what ought to be (such as people receiving what they have earned). Such
aspirations cannot be finalized, for they evolve with our visions and
understanding. So man is not only transitioning, but headed for a goal
he is continually redefining. This is surely not what pre-civilized man
or homo-sapiens is all about.
It may be helpful to posit the apt ideal for civilization. I claim it
is �justice�, whereas the ideal for culture is �the enhanced
individual�, and the ideal for government is �the protected
individual�. It is these ideals that are the source of rights, and the
orientation for protecting them.
3. OBJECTIVE DEFINITIONS
Suppose one were asked �What is an orange?� He might respond: clearly
it is a nutritious piece of fruit. Yet an economist says it is a
commodity worth one dollar; the artist says it is an expression of
life, by its color and shape; the physicist says .5 kilograms of mass
with momentum; the mathematician says a spheroid with diameter 3
inches. Yet an orange can be viewed as any of these, or characterized
in many other ways. The initial question is misleading because until
one clarifies the framework within which the subject is discussed,
there can be no clear answer.
A �model� is a representation of an entity (or process) solely in terms
of those features which pertain to one�s aim. Thus, the model (or
characterization or definition) depends on whether the point of view is
that of a biologist, economist, etc.
The previous section defined man, civilization, etc., from a moral
perspective, not a biological or economic outlook. So the issue that
arises is *What is the proper perspective to apply to such matters?*
Let us note how differences in perspective influence outcomes.
Consider the relation amongst nations. From a biological
(anthropological or homo-sapiens perspective) nations are essentially
the same, whether they be republics or tyrannies. One often hears the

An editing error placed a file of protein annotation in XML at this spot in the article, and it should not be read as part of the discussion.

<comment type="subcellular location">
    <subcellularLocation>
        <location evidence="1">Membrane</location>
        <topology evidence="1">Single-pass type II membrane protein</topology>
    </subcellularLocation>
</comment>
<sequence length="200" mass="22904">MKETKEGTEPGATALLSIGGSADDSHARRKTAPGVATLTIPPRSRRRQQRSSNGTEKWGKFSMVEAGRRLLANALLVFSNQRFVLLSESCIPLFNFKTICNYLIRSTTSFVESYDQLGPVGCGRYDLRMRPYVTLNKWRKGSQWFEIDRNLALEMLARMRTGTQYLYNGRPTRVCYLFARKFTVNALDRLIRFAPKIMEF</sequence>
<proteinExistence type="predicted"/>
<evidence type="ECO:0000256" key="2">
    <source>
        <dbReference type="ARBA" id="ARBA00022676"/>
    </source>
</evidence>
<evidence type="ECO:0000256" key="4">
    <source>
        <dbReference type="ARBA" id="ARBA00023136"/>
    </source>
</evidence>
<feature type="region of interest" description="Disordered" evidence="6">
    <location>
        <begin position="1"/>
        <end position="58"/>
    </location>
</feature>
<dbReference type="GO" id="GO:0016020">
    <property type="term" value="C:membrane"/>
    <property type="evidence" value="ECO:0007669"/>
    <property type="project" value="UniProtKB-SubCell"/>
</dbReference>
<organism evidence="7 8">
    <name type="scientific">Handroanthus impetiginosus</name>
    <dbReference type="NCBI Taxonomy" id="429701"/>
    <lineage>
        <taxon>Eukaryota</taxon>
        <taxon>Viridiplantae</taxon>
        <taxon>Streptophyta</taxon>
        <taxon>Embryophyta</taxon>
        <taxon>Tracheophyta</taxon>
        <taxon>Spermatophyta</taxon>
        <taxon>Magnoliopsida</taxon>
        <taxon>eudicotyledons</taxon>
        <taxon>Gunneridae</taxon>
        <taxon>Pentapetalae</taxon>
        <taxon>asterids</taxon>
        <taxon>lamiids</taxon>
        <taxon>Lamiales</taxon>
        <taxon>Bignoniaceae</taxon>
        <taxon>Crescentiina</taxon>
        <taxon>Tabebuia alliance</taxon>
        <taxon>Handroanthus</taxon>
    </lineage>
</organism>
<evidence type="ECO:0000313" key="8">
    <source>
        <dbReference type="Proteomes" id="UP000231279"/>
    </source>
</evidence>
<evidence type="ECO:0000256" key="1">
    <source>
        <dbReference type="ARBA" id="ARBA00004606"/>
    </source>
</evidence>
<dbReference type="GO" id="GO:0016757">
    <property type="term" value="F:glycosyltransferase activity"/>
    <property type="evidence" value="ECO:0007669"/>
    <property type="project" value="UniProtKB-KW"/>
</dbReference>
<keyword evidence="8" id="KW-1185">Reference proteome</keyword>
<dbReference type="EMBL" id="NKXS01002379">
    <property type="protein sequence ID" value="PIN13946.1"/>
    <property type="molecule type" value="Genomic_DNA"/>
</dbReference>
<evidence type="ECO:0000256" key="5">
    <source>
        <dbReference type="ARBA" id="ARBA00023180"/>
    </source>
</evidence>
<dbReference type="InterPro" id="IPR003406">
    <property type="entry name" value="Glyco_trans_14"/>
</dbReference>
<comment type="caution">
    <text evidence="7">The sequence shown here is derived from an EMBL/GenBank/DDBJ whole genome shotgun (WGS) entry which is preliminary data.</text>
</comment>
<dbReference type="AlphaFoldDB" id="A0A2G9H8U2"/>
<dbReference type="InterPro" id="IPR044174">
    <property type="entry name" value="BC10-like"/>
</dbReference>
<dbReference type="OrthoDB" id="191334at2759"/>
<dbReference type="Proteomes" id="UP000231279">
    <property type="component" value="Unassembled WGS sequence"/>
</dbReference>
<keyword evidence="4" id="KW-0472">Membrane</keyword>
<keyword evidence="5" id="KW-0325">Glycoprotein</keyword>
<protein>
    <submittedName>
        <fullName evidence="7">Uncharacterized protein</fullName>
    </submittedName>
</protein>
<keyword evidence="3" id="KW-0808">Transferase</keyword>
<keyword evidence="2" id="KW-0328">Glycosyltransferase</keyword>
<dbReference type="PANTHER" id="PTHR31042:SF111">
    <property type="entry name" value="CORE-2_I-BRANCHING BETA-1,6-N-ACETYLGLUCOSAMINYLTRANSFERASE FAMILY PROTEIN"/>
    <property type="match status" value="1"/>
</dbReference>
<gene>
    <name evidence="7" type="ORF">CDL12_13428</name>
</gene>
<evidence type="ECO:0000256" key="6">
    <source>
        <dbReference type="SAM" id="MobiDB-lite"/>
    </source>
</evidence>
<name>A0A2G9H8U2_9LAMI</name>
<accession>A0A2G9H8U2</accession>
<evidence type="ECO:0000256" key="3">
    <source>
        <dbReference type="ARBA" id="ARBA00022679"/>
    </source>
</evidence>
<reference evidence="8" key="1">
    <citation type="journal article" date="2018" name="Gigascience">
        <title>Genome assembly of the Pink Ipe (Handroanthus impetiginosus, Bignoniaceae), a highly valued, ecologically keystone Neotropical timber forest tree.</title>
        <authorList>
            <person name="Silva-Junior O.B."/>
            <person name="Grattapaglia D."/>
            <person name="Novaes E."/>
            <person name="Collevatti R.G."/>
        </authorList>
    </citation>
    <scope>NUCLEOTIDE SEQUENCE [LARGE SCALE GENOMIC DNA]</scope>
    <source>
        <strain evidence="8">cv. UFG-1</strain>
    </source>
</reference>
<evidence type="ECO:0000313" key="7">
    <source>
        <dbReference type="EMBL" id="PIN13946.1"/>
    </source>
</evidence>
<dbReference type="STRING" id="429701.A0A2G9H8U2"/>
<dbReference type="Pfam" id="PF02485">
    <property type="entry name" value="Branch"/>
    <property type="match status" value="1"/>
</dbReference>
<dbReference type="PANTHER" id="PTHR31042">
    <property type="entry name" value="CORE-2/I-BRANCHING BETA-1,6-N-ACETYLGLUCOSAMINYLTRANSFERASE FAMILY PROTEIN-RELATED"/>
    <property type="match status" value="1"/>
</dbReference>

universalist position that people are the same, since they all love
their children, and want the good life. By that approach they emphasize
the commonality of all homo-sapiens, rather than apply a moral
perspective, where the difference between a republic and a tyranny is
essential. As a consequence, they think in terms of the UN, and
disregard the need for sovereignty for America.
Another example of perspective is where people consider capitalism in
terms of the goods and services provided, while disregarding its moral
foundation of freedom. Here, they de-emphasize what is critical from a
moral point of view.
Another difference in outlook is where something is judged in terms of
quantity, such as the number of hours worked, or spent playing a
violin, rather than the quality of the performance. This can
de-emphasize what is most important.
The first thing to establish is what is the perspective to be taken,
which I claim is the moral one. From this vantage point, what is
essential about man is not his biology, but whether ideals govern his
passions. To this end (although from a biological perspective, man is a
rational animal) from a moral perspective *man is a moral being*. This
focuses on what is critical, and differentiates between what is right
and what is wrong.
There is an underlying consideration regarding definitions, namely when
are stages to be treated in common (such as adult and middle-aged) and
when are they to be treated in contrast (such as body and mind). This
depends (given one�s perspective) on whether their essence is a
difference of degree or a reversal. We view as reversals, the
difference between: non-living and living entities, plants and animals,
animals and homo-sapiens. I submit that this differentiation applies to
homo-sapiens and man, because there is a reversal of the desideratum of
fixed biological (mind-aided) passions to dynamic (ideational) values.
To rephrase, homo-sapiens is governed by what inheres from the past,
while man chooses what will guide him by aspirations toward the future.
Defining man as homo-sapiens subordinates him to his (mind-aided)
passions, which is the very thing to reverse, in order to enhance him.
To clarify the application of a moral perspective, it is helpful to
define certain terms. An �ideal� guides civilization toward what it